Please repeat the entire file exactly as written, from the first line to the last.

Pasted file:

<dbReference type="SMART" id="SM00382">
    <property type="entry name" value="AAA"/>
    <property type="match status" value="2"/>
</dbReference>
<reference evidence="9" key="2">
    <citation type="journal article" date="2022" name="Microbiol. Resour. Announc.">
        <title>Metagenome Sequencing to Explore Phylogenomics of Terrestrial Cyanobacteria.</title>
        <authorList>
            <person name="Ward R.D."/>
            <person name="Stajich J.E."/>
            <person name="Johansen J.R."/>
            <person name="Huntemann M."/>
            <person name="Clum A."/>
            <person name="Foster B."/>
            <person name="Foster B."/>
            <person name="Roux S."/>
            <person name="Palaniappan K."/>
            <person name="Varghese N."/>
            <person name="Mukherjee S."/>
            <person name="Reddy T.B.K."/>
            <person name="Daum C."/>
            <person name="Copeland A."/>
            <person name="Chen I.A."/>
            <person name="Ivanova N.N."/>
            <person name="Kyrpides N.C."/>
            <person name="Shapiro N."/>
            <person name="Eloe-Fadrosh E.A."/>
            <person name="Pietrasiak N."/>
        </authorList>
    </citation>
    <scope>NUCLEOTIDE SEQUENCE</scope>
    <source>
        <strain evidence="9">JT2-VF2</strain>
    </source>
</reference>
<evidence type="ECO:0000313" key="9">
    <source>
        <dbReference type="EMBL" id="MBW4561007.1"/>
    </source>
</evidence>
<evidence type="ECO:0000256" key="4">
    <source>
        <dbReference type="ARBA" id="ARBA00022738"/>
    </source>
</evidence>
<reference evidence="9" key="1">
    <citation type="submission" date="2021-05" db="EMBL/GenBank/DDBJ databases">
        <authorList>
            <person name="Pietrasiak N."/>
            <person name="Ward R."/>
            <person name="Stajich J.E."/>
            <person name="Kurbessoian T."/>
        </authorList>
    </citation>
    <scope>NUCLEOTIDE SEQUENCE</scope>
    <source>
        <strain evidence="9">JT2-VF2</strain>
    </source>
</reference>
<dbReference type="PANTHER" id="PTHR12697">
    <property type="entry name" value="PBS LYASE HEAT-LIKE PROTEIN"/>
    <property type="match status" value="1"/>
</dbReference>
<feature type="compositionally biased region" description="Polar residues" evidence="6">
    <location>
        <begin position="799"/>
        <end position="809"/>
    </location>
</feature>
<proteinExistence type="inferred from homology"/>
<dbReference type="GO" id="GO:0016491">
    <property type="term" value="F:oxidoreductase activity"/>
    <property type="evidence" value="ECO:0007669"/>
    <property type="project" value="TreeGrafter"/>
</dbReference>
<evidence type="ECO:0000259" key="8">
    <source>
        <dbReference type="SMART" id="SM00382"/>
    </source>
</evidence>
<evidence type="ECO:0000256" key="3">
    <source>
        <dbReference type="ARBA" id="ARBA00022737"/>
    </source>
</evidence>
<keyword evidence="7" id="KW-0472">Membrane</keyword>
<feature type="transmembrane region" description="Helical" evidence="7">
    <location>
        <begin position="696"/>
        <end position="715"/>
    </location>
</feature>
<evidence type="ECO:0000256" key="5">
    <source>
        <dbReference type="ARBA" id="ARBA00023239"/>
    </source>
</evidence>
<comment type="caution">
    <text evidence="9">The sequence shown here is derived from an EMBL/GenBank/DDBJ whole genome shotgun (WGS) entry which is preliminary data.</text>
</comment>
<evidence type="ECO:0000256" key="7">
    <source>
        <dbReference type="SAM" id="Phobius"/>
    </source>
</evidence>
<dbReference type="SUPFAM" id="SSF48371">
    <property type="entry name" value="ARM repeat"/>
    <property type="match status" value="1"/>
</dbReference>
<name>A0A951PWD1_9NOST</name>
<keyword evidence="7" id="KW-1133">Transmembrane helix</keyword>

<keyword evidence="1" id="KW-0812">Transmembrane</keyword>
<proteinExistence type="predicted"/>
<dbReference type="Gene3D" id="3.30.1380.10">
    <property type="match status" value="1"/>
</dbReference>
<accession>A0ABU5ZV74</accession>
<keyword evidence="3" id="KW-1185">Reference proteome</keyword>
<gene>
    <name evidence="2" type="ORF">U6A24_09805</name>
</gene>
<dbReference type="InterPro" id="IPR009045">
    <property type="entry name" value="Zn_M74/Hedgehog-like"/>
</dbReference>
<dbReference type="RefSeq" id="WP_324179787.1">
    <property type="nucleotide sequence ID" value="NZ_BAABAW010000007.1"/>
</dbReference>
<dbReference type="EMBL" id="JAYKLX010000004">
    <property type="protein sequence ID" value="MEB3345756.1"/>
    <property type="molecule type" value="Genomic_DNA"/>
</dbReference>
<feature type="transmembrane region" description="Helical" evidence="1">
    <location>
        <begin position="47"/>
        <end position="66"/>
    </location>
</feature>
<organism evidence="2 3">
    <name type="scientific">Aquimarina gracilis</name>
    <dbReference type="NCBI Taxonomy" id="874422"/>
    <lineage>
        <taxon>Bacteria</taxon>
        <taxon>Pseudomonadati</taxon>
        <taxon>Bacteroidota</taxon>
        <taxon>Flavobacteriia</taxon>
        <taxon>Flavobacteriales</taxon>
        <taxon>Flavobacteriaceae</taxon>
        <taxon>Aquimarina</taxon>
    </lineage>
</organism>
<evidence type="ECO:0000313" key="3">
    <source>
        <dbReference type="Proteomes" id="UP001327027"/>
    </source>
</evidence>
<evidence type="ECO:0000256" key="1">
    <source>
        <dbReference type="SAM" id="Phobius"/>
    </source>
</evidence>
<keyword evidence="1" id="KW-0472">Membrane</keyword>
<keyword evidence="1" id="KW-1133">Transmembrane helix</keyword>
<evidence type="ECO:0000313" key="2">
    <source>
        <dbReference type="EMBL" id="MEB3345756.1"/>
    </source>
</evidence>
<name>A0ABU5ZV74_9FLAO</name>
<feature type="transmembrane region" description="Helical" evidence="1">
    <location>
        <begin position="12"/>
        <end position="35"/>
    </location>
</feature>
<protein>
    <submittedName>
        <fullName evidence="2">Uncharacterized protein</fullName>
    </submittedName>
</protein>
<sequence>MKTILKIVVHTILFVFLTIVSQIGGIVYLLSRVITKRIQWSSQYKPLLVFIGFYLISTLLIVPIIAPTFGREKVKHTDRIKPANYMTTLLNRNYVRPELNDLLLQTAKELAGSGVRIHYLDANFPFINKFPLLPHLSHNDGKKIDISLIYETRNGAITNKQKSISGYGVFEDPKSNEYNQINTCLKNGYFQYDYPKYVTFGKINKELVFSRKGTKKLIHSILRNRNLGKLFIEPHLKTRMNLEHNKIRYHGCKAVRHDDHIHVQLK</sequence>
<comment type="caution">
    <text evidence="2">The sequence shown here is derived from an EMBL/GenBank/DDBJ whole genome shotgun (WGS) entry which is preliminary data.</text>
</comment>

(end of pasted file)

<dbReference type="SMART" id="SM00382">
    <property type="entry name" value="AAA"/>
    <property type="match status" value="2"/>
</dbReference>
<reference evidence="9" key="2">
    <citation type="journal article" date="2022" name="Microbiol. Resour. Announc.">
        <title>Metagenome Sequencing to Explore Phylogenomics of Terrestrial Cyanobacteria.</title>
        <authorList>
            <person name="Ward R.D."/>
            <person name="Stajich J.E."/>
            <person name="Johansen J.R."/>
            <person name="Huntemann M."/>
            <person name="Clum A."/>
            <person name="Foster B."/>
            <person name="Foster B."/>
            <person name="Roux S."/>
            <person name="Palaniappan K."/>
            <person name="Varghese N."/>
            <person name="Mukherjee S."/>
            <person name="Reddy T.B.K."/>
            <person name="Daum C."/>
            <person name="Copeland A."/>
            <person name="Chen I.A."/>
            <person name="Ivanova N.N."/>
            <person name="Kyrpides N.C."/>
            <person name="Shapiro N."/>
            <person name="Eloe-Fadrosh E.A."/>
            <person name="Pietrasiak N."/>
        </authorList>
    </citation>
    <scope>NUCLEOTIDE SEQUENCE</scope>
    <source>
        <strain evidence="9">JT2-VF2</strain>
    </source>
</reference>
<evidence type="ECO:0000313" key="9">
    <source>
        <dbReference type="EMBL" id="MBW4561007.1"/>
    </source>
</evidence>
<evidence type="ECO:0000256" key="4">
    <source>
        <dbReference type="ARBA" id="ARBA00022738"/>
    </source>
</evidence>
<reference evidence="9" key="1">
    <citation type="submission" date="2021-05" db="EMBL/GenBank/DDBJ databases">
        <authorList>
            <person name="Pietrasiak N."/>
            <person name="Ward R."/>
            <person name="Stajich J.E."/>
            <person name="Kurbessoian T."/>
        </authorList>
    </citation>
    <scope>NUCLEOTIDE SEQUENCE</scope>
    <source>
        <strain evidence="9">JT2-VF2</strain>
    </source>
</reference>
<dbReference type="PANTHER" id="PTHR12697">
    <property type="entry name" value="PBS LYASE HEAT-LIKE PROTEIN"/>
    <property type="match status" value="1"/>
</dbReference>
<feature type="compositionally biased region" description="Polar residues" evidence="6">
    <location>
        <begin position="799"/>
        <end position="809"/>
    </location>
</feature>
<proteinExistence type="inferred from homology"/>
<dbReference type="GO" id="GO:0016491">
    <property type="term" value="F:oxidoreductase activity"/>
    <property type="evidence" value="ECO:0007669"/>
    <property type="project" value="TreeGrafter"/>
</dbReference>
<evidence type="ECO:0000259" key="8">
    <source>
        <dbReference type="SMART" id="SM00382"/>
    </source>
</evidence>
<evidence type="ECO:0000256" key="3">
    <source>
        <dbReference type="ARBA" id="ARBA00022737"/>
    </source>
</evidence>
<keyword evidence="7" id="KW-0472">Membrane</keyword>
<feature type="transmembrane region" description="Helical" evidence="7">
    <location>
        <begin position="696"/>
        <end position="715"/>
    </location>
</feature>
<evidence type="ECO:0000256" key="5">
    <source>
        <dbReference type="ARBA" id="ARBA00023239"/>
    </source>
</evidence>
<comment type="caution">
    <text evidence="9">The sequence shown here is derived from an EMBL/GenBank/DDBJ whole genome shotgun (WGS) entry which is preliminary data.</text>
</comment>
<evidence type="ECO:0000256" key="7">
    <source>
        <dbReference type="SAM" id="Phobius"/>
    </source>
</evidence>
<dbReference type="SUPFAM" id="SSF48371">
    <property type="entry name" value="ARM repeat"/>
    <property type="match status" value="1"/>
</dbReference>
<name>A0A951PWD1_9NOST</name>
<keyword evidence="7" id="KW-1133">Transmembrane helix</keyword>

<keyword evidence="1" id="KW-0812">Transmembrane</keyword>
<proteinExistence type="predicted"/>
<dbReference type="Gene3D" id="3.30.1380.10">
    <property type="match status" value="1"/>
</dbReference>
<accession>A0ABU5ZV74</accession>
<keyword evidence="3" id="KW-1185">Reference proteome</keyword>
<gene>
    <name evidence="2" type="ORF">U6A24_09805</name>
</gene>
<dbReference type="InterPro" id="IPR009045">
    <property type="entry name" value="Zn_M74/Hedgehog-like"/>
</dbReference>
<dbReference type="RefSeq" id="WP_324179787.1">
    <property type="nucleotide sequence ID" value="NZ_BAABAW010000007.1"/>
</dbReference>
<dbReference type="EMBL" id="JAYKLX010000004">
    <property type="protein sequence ID" value="MEB3345756.1"/>
    <property type="molecule type" value="Genomic_DNA"/>
</dbReference>
<feature type="transmembrane region" description="Helical" evidence="1">
    <location>
        <begin position="47"/>
        <end position="66"/>
    </location>
</feature>
<organism evidence="2 3">
    <name type="scientific">Aquimarina gracilis</name>
    <dbReference type="NCBI Taxonomy" id="874422"/>
    <lineage>
        <taxon>Bacteria</taxon>
        <taxon>Pseudomonadati</taxon>
        <taxon>Bacteroidota</taxon>
        <taxon>Flavobacteriia</taxon>
        <taxon>Flavobacteriales</taxon>
        <taxon>Flavobacteriaceae</taxon>
        <taxon>Aquimarina</taxon>
    </lineage>
</organism>
<evidence type="ECO:0000313" key="3">
    <source>
        <dbReference type="Proteomes" id="UP001327027"/>
    </source>
</evidence>
<evidence type="ECO:0000256" key="1">
    <source>
        <dbReference type="SAM" id="Phobius"/>
    </source>
</evidence>
<keyword evidence="1" id="KW-0472">Membrane</keyword>
<keyword evidence="1" id="KW-1133">Transmembrane helix</keyword>
<evidence type="ECO:0000313" key="2">
    <source>
        <dbReference type="EMBL" id="MEB3345756.1"/>
    </source>
</evidence>
<name>A0ABU5ZV74_9FLAO</name>
<feature type="transmembrane region" description="Helical" evidence="1">
    <location>
        <begin position="12"/>
        <end position="35"/>
    </location>
</feature>
<protein>
    <submittedName>
        <fullName evidence="2">Uncharacterized protein</fullName>
    </submittedName>
</protein>
<sequence>MKTILKIVVHTILFVFLTIVSQIGGIVYLLSRVITKRIQWSSQYKPLLVFIGFYLISTLLIVPIIAPTFGREKVKHTDRIKPANYMTTLLNRNYVRPELNDLLLQTAKELAGSGVRIHYLDANFPFINKFPLLPHLSHNDGKKIDISLIYETRNGAITNKQKSISGYGVFEDPKSNEYNQINTCLKNGYFQYDYPKYVTFGKINKELVFSRKGTKKLIHSILRNRNLGKLFIEPHLKTRMNLEHNKIRYHGCKAVRHDDHIHVQLK</sequence>
<comment type="caution">
    <text evidence="2">The sequence shown here is derived from an EMBL/GenBank/DDBJ whole genome shotgun (WGS) entry which is preliminary data.</text>
</comment>